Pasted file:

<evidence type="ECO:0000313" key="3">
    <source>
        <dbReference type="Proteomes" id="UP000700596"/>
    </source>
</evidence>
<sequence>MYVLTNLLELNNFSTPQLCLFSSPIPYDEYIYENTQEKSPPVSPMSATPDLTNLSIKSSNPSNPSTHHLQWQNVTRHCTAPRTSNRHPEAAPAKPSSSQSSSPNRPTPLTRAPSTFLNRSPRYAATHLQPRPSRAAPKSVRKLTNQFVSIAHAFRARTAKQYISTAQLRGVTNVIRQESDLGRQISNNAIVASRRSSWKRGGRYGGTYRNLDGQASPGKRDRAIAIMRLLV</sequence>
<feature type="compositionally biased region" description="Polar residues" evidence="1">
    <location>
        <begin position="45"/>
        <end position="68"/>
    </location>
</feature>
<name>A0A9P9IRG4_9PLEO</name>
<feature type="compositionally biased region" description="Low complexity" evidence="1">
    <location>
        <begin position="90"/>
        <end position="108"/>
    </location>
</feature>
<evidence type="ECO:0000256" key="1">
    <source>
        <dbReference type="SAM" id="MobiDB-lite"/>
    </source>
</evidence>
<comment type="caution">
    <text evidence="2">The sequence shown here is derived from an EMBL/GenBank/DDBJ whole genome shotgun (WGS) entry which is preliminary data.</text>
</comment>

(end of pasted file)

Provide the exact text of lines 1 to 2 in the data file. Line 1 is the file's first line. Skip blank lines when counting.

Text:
<evidence type="ECO:0000313" key="3">
    <source>